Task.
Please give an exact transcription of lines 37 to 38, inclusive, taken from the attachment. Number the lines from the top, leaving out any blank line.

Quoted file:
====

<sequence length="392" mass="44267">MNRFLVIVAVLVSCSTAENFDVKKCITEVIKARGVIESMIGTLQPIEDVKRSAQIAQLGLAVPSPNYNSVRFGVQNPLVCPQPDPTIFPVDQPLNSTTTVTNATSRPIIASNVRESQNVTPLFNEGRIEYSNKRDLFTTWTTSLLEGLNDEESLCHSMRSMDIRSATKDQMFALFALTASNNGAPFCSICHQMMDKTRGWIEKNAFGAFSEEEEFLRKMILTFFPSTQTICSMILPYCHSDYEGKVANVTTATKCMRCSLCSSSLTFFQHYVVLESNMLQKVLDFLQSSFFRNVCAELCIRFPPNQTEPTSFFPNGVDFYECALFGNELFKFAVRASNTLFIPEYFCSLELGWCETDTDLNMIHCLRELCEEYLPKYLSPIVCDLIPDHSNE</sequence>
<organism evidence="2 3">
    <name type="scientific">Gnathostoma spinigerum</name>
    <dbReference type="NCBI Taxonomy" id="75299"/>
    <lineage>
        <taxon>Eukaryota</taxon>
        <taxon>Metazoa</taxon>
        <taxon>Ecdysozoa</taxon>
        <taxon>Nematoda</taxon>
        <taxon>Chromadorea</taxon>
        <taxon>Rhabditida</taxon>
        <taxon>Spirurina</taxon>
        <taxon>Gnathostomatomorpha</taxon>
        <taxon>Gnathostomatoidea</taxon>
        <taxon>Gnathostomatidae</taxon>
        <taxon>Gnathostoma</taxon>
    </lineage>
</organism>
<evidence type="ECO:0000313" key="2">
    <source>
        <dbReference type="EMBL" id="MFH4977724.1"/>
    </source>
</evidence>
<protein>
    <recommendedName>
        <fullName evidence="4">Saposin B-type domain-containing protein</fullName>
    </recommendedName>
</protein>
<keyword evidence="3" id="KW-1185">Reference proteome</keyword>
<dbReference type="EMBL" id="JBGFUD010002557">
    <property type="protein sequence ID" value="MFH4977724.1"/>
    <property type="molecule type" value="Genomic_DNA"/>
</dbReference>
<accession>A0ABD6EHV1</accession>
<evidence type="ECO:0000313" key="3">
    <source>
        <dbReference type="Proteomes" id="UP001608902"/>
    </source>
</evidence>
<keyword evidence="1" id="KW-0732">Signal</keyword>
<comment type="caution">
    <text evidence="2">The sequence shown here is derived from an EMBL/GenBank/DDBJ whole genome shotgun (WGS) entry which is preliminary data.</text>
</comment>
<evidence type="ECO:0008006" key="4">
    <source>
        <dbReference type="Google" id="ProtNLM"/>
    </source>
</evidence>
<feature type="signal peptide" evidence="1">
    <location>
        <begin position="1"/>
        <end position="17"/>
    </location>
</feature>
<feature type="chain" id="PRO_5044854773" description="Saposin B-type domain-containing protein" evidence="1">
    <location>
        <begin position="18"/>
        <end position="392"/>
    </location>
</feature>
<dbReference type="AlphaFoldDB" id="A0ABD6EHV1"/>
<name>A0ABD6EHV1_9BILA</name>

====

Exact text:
        <dbReference type="Proteomes" id="UP001608902"/>
    </source>